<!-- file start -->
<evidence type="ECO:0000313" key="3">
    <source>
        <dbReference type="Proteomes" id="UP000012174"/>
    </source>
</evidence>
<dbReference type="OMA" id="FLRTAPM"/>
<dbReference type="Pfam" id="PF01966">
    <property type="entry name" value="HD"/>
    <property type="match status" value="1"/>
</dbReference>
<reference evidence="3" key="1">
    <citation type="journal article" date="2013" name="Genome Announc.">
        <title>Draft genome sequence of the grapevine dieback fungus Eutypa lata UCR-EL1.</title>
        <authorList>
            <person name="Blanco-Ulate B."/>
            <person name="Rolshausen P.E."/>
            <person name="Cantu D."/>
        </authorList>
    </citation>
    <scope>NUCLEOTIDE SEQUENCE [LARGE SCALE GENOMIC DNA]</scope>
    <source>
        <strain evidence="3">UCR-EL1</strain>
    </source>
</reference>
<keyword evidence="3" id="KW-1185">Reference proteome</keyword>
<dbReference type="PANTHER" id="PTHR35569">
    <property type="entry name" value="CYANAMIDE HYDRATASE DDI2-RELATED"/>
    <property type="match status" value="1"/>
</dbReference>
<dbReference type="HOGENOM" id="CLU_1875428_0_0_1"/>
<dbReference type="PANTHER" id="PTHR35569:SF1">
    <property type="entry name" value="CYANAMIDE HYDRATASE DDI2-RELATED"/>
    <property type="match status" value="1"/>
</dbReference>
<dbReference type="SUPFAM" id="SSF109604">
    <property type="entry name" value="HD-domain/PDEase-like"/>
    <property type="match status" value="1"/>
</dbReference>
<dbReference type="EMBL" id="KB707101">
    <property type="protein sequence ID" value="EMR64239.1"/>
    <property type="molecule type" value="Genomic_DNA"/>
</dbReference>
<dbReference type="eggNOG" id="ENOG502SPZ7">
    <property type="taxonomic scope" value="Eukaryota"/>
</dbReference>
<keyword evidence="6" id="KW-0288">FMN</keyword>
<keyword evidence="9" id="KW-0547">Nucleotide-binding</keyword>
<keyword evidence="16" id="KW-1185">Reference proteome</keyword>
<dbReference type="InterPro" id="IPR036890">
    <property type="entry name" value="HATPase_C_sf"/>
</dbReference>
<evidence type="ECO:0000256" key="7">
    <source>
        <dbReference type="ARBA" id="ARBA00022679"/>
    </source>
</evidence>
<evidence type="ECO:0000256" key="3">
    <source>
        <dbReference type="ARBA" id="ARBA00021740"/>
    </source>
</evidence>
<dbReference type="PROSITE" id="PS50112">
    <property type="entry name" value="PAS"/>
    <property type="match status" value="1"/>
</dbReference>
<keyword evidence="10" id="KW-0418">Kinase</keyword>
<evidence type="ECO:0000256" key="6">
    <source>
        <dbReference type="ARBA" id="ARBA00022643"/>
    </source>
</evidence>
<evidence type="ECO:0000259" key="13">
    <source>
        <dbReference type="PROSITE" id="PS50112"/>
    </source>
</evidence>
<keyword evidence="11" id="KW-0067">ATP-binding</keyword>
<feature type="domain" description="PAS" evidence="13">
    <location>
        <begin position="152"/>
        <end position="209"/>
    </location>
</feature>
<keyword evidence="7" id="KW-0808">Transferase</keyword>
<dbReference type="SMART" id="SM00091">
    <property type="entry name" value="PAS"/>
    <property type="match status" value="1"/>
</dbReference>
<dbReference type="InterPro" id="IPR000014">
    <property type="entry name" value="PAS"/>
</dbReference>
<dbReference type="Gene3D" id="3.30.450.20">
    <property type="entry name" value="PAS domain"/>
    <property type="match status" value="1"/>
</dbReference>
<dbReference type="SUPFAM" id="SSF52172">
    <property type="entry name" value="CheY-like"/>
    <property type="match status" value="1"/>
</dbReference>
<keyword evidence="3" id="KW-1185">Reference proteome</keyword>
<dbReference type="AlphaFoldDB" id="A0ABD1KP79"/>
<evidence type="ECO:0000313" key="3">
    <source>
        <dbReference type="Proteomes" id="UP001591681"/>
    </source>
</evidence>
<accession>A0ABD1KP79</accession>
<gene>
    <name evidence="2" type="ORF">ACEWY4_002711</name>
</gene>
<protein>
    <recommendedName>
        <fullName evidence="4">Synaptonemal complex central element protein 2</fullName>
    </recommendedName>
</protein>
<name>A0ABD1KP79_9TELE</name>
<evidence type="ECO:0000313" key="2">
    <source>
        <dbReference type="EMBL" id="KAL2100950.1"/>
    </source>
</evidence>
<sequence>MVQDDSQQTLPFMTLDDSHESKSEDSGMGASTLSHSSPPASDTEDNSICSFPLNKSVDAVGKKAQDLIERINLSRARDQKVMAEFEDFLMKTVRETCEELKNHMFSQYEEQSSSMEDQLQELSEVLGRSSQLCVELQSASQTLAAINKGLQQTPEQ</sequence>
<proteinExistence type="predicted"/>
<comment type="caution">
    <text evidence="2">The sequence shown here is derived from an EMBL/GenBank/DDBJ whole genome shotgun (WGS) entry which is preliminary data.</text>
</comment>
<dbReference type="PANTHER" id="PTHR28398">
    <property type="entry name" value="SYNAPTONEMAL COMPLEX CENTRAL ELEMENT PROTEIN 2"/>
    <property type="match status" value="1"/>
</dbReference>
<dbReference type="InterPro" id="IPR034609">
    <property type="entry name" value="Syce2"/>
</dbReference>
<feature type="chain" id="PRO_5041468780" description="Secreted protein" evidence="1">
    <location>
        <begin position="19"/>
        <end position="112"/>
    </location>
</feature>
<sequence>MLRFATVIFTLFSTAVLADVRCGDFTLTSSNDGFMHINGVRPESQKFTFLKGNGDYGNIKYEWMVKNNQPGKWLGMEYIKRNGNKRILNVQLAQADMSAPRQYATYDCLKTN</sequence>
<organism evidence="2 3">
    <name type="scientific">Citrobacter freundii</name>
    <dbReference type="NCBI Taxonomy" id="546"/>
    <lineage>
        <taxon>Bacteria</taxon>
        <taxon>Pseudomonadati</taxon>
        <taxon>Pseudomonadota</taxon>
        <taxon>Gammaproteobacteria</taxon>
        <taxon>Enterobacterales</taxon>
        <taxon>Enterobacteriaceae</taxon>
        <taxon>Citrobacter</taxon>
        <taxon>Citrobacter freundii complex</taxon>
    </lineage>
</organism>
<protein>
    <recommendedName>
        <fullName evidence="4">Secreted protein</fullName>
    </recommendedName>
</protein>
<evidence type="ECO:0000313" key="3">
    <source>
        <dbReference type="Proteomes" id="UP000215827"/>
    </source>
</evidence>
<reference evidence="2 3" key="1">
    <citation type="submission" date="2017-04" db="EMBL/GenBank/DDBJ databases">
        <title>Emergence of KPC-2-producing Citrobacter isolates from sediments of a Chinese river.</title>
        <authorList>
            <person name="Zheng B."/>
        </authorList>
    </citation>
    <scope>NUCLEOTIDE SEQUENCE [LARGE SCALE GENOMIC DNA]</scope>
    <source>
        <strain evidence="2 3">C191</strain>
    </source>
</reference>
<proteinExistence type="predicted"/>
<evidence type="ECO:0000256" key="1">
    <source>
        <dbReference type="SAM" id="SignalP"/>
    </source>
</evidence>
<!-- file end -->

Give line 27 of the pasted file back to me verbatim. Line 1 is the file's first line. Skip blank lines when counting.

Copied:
    <property type="entry name" value="CYANAMIDE HYDRATASE DDI2-RELATED"/>